Fantasy Map: North American Metro Map by Mark Knoke
Obviously inspired by — and clearly credited as such — the brilliant xkcd “Subways of North America” map, here’s a quite staggeringly detailed map of pretty much every rail-based rapid transit system in North America, including future expansions and upcoming new systems like Honolulu’s HART elevated light rail. Like the xkcd map, all the systems link up at their termini to form one giant Metro map that spans the entire continent.
True, the map isn’t the most visually attractive piece — it’s very basic in its construction and has labels going just about everywhere, but the sheer level of effort required simply has to be appreciated. By my count, there are forty-seven (yes, 47!) separate systems represented on this map, from the New York subway to the Tren Urbano in San Juan, Puerto Rico and all points in between. Each and every station is labelled. For the most part, the systems adhere to their standard map layout, although obviously some tweaks have had to be made to make them join up.
While I haven’t checked every detail, I have noticed that the Tacoma Link light rail in Tacoma, Washington is missing. It’s part of Sound Transit’s network, although physically separate from the main Central Link line that runs from SeaTac Airport to downtown. The inclusion of the the much-maligned Detroit People Mover is interesting (is it really proper “rapid transit”?), and begs the question why the very similar Miami Metromover system isn’t also shown.
(Source: Mark Knoke/Flickr)
Official Map: Brussels Integrated Transit Map
According to my correspondents, Brussels has recently switched from a geographical transit map to this new diagrammatic map. As you can see by comparing the two images of the centre of the city above, a lot of streamlining and simplification has taken place. The first thing that strikes me is the way that many bus routes have either been removed or have been condensed or “collapsed” into a single route line with a common label, simplifying the map immensely. The place where this is really obvious is at Gare du Nord/Noordstation, which now only has six route numbers listed next to it, compared to thirty-six on the previous map!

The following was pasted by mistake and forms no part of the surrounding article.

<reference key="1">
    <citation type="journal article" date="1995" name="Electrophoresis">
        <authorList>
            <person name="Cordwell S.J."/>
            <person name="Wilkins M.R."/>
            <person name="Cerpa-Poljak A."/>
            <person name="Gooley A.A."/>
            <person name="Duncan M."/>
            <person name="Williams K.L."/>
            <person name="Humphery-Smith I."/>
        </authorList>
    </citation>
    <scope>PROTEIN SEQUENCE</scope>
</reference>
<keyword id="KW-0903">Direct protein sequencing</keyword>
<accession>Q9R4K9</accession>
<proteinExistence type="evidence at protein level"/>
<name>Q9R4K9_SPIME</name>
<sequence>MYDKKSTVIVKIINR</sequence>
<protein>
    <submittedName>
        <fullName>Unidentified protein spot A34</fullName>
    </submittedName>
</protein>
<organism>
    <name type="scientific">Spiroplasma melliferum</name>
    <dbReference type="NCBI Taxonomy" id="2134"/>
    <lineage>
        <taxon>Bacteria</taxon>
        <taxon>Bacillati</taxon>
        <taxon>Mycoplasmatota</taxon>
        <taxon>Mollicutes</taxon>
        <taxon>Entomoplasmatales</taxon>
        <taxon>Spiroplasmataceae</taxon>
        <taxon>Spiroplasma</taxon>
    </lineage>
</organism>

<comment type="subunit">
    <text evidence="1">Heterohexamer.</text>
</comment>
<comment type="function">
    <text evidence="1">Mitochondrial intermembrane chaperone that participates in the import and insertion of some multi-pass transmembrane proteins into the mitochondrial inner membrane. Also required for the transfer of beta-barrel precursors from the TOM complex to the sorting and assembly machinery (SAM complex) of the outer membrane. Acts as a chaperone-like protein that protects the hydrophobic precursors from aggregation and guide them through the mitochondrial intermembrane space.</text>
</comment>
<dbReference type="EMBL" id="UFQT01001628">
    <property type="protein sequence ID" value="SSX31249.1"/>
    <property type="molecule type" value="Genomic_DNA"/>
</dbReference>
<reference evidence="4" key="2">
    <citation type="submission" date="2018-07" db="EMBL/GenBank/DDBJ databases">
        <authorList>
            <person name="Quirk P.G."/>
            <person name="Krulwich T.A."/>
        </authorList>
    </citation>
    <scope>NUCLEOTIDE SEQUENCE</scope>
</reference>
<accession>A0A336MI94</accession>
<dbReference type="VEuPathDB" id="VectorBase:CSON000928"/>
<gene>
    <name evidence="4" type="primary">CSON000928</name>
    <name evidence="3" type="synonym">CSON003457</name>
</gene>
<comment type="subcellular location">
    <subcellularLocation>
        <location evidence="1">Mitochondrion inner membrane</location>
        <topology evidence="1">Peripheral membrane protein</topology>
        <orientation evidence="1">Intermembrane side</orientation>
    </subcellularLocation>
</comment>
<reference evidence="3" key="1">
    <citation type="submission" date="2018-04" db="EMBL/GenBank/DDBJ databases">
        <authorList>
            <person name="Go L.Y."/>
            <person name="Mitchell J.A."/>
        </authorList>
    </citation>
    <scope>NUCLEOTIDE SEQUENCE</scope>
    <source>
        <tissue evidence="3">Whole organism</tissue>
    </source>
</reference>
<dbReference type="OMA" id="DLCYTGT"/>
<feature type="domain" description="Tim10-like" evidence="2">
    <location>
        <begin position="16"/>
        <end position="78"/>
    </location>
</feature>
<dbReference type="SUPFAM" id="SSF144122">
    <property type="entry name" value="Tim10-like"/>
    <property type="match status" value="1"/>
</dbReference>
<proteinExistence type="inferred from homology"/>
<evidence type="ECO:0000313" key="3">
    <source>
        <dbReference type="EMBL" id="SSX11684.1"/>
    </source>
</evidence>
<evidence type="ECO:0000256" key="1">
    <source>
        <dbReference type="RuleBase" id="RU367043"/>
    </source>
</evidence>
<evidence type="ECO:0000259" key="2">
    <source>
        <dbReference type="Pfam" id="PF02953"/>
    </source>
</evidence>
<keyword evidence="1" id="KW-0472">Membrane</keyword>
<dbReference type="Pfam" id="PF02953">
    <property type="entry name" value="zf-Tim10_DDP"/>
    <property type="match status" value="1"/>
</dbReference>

Major interchanges are now denoted by an enclosing ring, suggesting that all stops at that interchange — be they bus, tram or Metro — are in close proximity to each other. The Paris Metro map uses a very similar device at interchanges between modes.
However, while the map is a huge improvement over the crowded mess of the previous geographical map, it’s certainly not perfect.
The labelling — which admittedly has to overcome the requirement of being bilingual — is a bit haphazard in its application, with some labels for one station overlapping that of another in parts. Major station labels waste a lot of space when there’s only one or two route numbers listed under the station’s name.
Each and every route line is outlined in black, regardless of its colour, which gives a very heavy, cumbersome feel to the map. Normally, only very light coloured routes (yellow or light blues, for example) need this treatment, so I’m not sure why it was deemed necessary here. Also, while the difference in line thickness between trams and buses seems obvious in the legend, it’s almost impossible to tell them apart on the actual map when multiple routes are butting up to each other (Hint: stops on bus routes are ever so slightly wider than the route line — way too subtle for easy mode differentiation!)
The icons for points of interest are all so very generic and bland.
Finally, the colours used on the map seem very simplistic and cartoon-like, stopping the map from having a harmonious, unified feel. Both the green used for parkland and the blue used for water are way too strong and vivid: they compete with the route lines for attention, becoming a distraction.
Our rating: Better than what came before, but still not great. Despite all the reworking, it’s still very cluttered and confusing. The new Ile-de-France Regional Rail map sets the standard for this type of map, and this falls well short. Two-and-a-half stars.
(Source: Official STIB website)
Submission - Official Historical Map: MBTA Map in Chinese, c. 1985
Submitted by Randy Wong, who says:
The MBTA map in Chinese characters. These used to be posted at the Orange Line Chinatown T-stop, and also at a few of the other lines that intersected/were near Chinese speakers. There are lots of Chinese who live near Malden, Oak Grove, Chinatown, Forest Hills, Quincy, and Quincy Center T-stops, though I don’t recall which stops actually had Chinese T maps.
Transit Maps says:
Nice localisation of the classic “T” spider map to benefit an ethnic community in Boston. Dating these old Boston maps is always a challenge, so I’m just going to say it’s somewhere around 1985, when the Arborway part of the “E” branch of the Green Line was closed.